The Forgotten World War One

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It is an unfairly Eurocentric reading of the First World War to dismiss the conflicts that took place, under imperial officers but predominantly involving men and women from the Middle East, South Pacific, Australia, North America, China, Japan, India, and across the African continent between 1914 and 1918, as mere ‘sideshows’ to a European War; in much the same way as in Europe, the First World War globally sowed the seeds of conflict and upheaval, and the post-war environment provided the conditions for what came after. The following sections contain just a few examples of its crucial importance to global history, and attempt to put the ‘world’ back into the First World War.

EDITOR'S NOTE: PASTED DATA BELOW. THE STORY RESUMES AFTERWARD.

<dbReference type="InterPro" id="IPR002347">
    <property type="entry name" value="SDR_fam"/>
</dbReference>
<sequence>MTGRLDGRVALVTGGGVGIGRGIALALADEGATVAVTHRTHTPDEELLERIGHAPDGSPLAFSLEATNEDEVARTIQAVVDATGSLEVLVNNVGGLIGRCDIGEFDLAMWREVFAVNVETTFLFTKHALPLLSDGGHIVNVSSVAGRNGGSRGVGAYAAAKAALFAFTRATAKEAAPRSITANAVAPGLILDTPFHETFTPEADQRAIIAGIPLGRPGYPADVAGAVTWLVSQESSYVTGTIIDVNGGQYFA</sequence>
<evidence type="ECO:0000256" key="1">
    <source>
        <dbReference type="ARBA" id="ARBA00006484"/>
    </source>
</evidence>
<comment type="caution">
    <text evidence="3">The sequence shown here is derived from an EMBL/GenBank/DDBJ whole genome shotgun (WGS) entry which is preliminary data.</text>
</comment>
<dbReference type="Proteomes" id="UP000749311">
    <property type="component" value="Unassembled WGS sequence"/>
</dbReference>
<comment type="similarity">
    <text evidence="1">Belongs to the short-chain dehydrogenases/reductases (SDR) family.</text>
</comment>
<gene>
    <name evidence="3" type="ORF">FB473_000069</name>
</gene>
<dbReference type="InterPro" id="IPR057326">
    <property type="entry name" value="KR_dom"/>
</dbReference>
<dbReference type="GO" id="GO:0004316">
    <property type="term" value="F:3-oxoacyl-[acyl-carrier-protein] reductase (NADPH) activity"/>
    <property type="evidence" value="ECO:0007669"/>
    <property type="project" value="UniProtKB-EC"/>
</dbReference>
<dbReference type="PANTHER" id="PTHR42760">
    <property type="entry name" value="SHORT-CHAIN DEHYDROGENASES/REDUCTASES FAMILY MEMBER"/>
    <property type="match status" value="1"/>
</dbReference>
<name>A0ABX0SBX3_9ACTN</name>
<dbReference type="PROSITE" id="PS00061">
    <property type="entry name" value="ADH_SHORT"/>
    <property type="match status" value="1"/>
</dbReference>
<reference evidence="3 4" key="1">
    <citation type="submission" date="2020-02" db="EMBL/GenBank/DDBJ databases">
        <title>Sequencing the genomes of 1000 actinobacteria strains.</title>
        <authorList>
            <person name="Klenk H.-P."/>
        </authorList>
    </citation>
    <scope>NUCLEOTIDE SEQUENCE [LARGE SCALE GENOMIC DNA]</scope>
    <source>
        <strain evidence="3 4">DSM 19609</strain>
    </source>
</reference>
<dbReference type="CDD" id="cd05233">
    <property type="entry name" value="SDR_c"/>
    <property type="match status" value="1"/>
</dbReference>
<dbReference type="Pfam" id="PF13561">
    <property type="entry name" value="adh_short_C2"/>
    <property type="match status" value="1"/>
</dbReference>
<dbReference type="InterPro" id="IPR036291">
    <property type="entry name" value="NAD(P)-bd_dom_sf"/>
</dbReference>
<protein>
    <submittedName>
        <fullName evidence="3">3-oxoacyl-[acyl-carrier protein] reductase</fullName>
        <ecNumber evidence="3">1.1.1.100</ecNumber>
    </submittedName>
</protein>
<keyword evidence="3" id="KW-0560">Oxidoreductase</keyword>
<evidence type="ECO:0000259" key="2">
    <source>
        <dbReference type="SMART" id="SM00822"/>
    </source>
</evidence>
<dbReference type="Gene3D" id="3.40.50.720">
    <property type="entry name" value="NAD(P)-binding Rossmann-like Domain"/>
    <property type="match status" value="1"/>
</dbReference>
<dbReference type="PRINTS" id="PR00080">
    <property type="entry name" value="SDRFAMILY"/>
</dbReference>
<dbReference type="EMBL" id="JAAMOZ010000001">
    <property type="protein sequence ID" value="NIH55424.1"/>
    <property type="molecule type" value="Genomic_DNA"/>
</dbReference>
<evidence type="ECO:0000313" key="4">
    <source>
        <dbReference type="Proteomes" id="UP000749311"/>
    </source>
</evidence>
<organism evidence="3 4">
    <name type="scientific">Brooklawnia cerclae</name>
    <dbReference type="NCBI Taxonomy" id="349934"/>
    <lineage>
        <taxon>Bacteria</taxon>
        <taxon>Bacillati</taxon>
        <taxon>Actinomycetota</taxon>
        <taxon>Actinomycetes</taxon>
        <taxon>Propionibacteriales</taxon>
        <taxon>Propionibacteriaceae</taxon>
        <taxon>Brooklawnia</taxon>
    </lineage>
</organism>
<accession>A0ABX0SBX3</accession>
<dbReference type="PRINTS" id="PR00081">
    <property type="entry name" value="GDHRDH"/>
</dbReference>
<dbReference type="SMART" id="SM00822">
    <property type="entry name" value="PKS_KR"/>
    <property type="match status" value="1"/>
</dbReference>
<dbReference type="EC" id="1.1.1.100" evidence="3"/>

In Asia, the victory of Japan against a European power, Germany, in 1914 reinforced its ascendency as an imperial nation, which had begun with the Russo-Japanese war a decade earlier, while in India the huge cost in lives and revenue spent fighting a distant war fed anti-colonial and independence movements. In Africa, the deep scars riven across the land by war defined the boundaries, language and culture of many modern nations. Finally, in the Middle East, the outcome of the First World War on the breakup of the Ottoman Empire, the British mandate in Palestine, and the Western involvement in Persia and the Arabian Peninsula echo down to the present state of the region. This topic seeks to look beyond the Western Front to provoke questions about the truly world-spanning nature of the First World War.